This picture was taken about 20 minutes from my apartment on the New Jersey side of the Delaware River looking back at the downtown area of Easton, and you can see the Lehigh River flowing into the Delaware. It's beautiful, and I can definitely appreciate how green and amazing the scenery is there. But when you stack it next to a picture like this:
This picture was taken about 20 minutes from my home in Utah. And about 5 minutes from where I lived when I was in high school, and the home that my family lived in while I was on my mission. Why anyone on earth would choose the east coast over the majesty of the mountains escapes my understanding. Granted, everyone has their preferences, and I'm not saying those preferences are wrong or bad in anyway, I just don't understand it. It doesn't makes the remotest sense in my simple mind.

Here's another fun contrast; while I lived in Easton, I baptized Jenni Fehr. This was six years ago. She'll probably hate me for posting this, but it's entertaining for me. Well, she came to visit last week so here's a few more pics, plus a rad foggy/cloudy shot of the western cliffs of Mount Cascade from approximately the Hope Campground region.
Jenni Fehr, Me, and Erin McMullin Wojcicki
Jenni six years later with a radical backdrop.
Epic shot of Mount Cascade.

Ultimately, the definition of home will come down to what the Lord has said, and there's a passage in 3 Nephi 21:28 that I really like, and I'll leave you with that:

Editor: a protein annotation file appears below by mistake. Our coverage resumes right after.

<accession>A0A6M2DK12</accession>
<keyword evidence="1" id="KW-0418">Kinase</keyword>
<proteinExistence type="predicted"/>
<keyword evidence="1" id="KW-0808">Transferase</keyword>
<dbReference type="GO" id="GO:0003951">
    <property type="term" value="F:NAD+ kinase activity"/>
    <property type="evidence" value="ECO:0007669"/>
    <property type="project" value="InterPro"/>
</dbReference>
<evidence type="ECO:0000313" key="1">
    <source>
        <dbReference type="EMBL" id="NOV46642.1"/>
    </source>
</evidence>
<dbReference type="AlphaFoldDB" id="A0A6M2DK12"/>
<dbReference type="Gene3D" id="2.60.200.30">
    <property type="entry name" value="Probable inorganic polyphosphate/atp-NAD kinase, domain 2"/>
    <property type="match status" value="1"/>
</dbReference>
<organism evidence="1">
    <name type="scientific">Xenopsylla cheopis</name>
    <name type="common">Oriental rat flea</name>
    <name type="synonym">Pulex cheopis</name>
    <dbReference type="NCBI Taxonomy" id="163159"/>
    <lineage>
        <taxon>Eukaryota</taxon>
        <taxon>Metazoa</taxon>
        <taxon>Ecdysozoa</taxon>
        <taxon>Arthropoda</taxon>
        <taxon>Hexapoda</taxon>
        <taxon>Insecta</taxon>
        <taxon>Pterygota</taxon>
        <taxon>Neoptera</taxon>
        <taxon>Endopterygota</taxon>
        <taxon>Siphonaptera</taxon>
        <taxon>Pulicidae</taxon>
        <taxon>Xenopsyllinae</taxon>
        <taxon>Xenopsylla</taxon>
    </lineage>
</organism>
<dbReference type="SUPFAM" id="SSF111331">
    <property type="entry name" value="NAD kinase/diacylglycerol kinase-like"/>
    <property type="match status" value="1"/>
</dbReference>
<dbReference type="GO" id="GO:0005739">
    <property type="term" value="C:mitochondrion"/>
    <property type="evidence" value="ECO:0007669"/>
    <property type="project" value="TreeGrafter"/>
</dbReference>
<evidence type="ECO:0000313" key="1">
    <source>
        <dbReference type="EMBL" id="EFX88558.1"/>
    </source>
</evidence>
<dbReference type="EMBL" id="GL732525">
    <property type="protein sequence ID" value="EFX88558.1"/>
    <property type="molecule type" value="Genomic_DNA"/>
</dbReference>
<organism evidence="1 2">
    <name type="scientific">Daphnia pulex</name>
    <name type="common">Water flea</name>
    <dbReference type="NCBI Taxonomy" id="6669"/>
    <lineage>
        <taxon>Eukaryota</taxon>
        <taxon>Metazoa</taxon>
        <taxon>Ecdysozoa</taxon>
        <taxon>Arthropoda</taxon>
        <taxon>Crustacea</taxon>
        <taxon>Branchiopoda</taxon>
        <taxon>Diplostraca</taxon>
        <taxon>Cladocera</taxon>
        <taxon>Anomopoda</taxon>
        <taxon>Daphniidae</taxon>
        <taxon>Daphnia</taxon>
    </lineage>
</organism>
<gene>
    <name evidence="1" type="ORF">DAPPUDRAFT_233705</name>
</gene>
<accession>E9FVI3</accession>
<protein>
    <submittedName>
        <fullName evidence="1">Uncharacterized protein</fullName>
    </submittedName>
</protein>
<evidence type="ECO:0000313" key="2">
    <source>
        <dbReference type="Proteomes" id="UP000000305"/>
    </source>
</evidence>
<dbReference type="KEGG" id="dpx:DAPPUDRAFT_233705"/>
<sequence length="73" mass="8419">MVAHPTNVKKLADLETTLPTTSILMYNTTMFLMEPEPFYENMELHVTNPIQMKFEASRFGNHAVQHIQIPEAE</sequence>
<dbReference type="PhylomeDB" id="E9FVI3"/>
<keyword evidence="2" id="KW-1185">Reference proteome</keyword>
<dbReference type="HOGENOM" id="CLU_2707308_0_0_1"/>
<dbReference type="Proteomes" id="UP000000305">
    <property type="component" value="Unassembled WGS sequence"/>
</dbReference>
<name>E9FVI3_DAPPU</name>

Yea, and then shall the work commence, with the Father among all nations in preparing the way whereby his people may be gathered home to the land of their inheritance.

Learning Experience. Period.

The next two and a half years, for me, at least, is going to be filled with triathalons. I'm going to be the principal cinematographer on a documentary featuring James Lawrence (shown above after finishing the Boise 70.3 Ironman race) who is planning to break the world record in 2012 by doing 20 full Ironman triathalons in order to raise money for Kenyan famine relief. We shot the Boise event and I learned quite a few things about shooting swimming, running, and biking. Things that I hadn't known before, and it's really interesting. Hopefully everything I do from now on will be better. Here's a few images from the race. Most are still frame grabs from the video I was shooting. I love my camera.
The Tri And Give a Dam folks
James rounding the loop of the halfway point of the run portion of the Ironman
Approaching the finish line and looking strong.
Showing off for the crowd and the cameras. My shutter speed on the video was a little bit slow, I'm coming to find out. I want it to look a little crispier.